While that time of her life is history, today, she is a familiar sight on Trust Me I’m a Doctor and the This Morning sofa, where she gives advice on the health segment of the programme. Again, it appears to be a mixture of serendipity and good old networking on how she got the opportunity. She describes how it came about: “I was seeing a patient, a young child who was brought in by his grandmother, who was explaining how she spends part of the week looking after her grandson because her daughter works in television. The inquisitive side of me explored that a bit further and found out that the daughter was a producer for This Morning and it was just as she was on her way out of the door when I said, ‘By the way, if your daughter’s ever looking for a new doctor to go on This Morning, you know where I am.’ And she said, ‘Ooh, I will tell her about you actually.’ I was surprised when the daughter, got in touch, inviting me in to a meeting with herself and the main boss, the editor of This Morning. Needless to say, it went well, and I’m totally thrilled to become a regular.”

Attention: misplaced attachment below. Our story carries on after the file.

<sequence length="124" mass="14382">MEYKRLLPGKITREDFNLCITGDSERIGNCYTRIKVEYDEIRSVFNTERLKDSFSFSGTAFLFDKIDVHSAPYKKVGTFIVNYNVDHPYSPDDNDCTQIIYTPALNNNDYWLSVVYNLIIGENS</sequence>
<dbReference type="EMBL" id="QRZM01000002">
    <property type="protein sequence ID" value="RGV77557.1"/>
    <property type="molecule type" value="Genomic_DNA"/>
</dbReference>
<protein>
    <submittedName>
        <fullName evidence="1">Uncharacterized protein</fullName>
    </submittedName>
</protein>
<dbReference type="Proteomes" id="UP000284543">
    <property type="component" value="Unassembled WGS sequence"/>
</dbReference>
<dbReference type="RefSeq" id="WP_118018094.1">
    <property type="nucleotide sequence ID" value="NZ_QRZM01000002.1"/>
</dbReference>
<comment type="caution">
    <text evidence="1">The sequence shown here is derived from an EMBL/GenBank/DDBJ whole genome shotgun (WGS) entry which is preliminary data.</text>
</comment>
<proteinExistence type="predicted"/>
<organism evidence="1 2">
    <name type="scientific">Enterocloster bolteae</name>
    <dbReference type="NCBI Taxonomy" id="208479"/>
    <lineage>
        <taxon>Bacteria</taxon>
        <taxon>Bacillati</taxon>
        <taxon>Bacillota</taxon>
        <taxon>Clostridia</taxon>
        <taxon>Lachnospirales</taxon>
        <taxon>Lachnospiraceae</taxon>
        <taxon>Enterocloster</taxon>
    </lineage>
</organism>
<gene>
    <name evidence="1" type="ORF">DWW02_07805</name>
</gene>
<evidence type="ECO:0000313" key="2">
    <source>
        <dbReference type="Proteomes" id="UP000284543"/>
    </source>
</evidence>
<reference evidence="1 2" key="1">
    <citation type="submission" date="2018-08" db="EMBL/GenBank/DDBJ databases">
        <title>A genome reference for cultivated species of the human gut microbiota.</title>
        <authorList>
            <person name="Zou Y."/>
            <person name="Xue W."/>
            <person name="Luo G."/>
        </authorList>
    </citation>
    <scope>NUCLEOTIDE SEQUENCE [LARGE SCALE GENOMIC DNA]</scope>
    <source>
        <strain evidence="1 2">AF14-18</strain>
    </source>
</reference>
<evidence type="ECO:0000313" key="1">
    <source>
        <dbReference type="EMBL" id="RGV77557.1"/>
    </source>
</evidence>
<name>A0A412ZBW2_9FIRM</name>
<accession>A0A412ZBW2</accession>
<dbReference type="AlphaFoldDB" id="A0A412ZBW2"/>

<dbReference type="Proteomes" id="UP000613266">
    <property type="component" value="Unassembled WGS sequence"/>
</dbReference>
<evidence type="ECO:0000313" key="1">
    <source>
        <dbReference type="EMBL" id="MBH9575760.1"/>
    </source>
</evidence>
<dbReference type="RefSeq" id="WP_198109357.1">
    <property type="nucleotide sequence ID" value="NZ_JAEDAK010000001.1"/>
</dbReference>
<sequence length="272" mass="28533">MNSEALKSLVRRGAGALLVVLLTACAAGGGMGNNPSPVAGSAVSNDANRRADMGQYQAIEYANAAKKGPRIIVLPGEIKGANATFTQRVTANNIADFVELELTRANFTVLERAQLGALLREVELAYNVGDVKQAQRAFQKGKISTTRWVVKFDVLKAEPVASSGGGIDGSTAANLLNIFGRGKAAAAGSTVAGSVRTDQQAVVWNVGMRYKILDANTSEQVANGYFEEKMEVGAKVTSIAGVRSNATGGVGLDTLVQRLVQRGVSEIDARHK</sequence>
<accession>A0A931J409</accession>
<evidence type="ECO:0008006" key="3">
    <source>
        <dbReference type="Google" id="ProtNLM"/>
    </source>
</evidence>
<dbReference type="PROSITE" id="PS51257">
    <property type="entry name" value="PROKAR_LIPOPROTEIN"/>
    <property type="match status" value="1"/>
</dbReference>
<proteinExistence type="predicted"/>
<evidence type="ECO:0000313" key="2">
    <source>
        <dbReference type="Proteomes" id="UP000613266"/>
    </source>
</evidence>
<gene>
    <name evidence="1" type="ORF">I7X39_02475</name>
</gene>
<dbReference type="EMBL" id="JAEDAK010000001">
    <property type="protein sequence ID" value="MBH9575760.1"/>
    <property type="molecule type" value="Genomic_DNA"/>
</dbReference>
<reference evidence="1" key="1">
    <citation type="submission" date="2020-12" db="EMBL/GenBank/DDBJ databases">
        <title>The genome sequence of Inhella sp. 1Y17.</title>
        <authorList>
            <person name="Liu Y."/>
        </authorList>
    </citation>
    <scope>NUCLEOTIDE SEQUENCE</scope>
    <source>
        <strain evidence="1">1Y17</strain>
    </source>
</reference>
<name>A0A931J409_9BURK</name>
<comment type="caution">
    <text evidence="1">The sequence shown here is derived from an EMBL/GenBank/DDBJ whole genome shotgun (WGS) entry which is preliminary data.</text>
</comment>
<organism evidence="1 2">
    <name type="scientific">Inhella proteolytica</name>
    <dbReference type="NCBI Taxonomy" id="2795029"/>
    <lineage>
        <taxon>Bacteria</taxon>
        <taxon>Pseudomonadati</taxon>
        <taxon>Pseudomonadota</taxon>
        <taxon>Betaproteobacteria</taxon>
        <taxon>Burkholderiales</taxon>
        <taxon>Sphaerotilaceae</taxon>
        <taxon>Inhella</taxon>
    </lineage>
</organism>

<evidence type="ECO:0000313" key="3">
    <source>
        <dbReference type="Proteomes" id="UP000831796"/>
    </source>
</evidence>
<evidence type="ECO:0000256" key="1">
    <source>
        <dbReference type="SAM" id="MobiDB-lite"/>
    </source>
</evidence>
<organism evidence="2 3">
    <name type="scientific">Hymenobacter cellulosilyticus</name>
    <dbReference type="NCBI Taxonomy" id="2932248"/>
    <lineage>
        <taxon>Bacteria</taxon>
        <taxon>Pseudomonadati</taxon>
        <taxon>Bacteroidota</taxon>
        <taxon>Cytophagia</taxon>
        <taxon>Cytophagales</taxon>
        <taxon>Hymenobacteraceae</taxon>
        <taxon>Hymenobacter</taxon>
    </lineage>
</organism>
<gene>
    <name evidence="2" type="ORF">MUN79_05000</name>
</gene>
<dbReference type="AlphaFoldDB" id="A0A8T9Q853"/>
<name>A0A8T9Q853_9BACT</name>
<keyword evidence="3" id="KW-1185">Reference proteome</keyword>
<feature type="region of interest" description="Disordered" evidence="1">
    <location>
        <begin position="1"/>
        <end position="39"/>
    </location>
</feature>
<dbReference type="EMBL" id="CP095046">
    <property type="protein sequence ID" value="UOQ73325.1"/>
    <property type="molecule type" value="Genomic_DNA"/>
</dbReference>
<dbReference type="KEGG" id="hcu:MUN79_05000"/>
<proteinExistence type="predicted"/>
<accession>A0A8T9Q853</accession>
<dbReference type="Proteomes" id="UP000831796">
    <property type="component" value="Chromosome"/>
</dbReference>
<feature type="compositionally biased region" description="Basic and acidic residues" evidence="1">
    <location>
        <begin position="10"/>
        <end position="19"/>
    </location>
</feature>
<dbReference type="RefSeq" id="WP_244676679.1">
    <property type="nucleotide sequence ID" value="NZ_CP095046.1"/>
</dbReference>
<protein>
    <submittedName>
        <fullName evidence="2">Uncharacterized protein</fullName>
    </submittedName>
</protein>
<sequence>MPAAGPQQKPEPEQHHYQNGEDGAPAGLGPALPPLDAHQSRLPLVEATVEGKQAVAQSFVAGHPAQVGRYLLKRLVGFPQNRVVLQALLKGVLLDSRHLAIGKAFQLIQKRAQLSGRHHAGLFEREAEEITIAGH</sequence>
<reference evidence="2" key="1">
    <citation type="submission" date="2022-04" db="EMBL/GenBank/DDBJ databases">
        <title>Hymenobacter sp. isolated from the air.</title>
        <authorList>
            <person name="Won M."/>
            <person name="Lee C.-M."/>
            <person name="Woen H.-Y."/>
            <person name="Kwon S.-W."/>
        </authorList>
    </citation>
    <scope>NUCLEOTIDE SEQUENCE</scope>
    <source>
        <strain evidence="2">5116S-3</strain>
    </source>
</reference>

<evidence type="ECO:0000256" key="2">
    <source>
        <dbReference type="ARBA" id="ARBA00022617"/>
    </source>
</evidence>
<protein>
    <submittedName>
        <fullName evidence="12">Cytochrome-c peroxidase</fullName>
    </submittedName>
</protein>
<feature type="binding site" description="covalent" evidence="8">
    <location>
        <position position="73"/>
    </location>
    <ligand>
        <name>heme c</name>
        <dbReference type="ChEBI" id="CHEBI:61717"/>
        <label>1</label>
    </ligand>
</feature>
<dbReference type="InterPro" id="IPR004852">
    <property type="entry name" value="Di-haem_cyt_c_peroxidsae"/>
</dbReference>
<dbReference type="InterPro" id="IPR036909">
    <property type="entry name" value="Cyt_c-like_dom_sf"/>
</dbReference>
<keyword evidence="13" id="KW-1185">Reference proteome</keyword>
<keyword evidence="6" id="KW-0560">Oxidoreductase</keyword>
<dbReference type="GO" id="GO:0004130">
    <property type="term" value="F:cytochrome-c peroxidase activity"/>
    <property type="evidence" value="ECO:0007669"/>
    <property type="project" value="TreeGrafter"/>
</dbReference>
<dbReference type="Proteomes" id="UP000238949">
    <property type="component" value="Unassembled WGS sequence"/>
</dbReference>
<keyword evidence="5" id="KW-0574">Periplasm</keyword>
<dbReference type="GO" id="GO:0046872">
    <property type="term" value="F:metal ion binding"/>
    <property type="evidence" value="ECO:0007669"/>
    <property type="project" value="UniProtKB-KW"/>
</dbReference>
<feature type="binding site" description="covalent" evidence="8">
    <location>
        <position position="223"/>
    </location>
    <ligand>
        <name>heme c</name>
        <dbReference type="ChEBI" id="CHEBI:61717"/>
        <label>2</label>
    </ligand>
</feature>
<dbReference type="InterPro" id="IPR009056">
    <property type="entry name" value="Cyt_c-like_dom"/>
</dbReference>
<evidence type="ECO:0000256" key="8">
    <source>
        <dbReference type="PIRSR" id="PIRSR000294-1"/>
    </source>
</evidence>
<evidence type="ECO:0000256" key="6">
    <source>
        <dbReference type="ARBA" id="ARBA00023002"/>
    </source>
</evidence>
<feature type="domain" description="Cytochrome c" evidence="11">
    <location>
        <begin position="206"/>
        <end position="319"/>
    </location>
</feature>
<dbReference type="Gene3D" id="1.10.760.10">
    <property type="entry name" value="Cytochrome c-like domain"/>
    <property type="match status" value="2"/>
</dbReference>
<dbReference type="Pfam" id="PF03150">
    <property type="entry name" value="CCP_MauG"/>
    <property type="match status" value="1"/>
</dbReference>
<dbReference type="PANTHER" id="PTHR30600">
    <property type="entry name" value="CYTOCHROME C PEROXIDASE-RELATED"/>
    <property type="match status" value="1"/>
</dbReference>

Dr Williams is keen to stress the importance of seizing opportunities and being brave. “As a child, I was so shy that if anybody spoke to me who I didn’t know, I would cry. I never thought in a million years that I would be sat doing live television, giving people advice on This Morning. So, I’ve shocked myself but it’s brilliant, I love it.”
We couldn’t interview a GP and not ask how we can all take better general care of ourselves. Dr Williams is an advocate of lifestyle medicine, which is about helping patients manage their health in a holistic way. She said: “We’re trying to move away a little bit from using drugs where lifestyle measures may be more suitable and also thinking about prevention rather than just treatment.”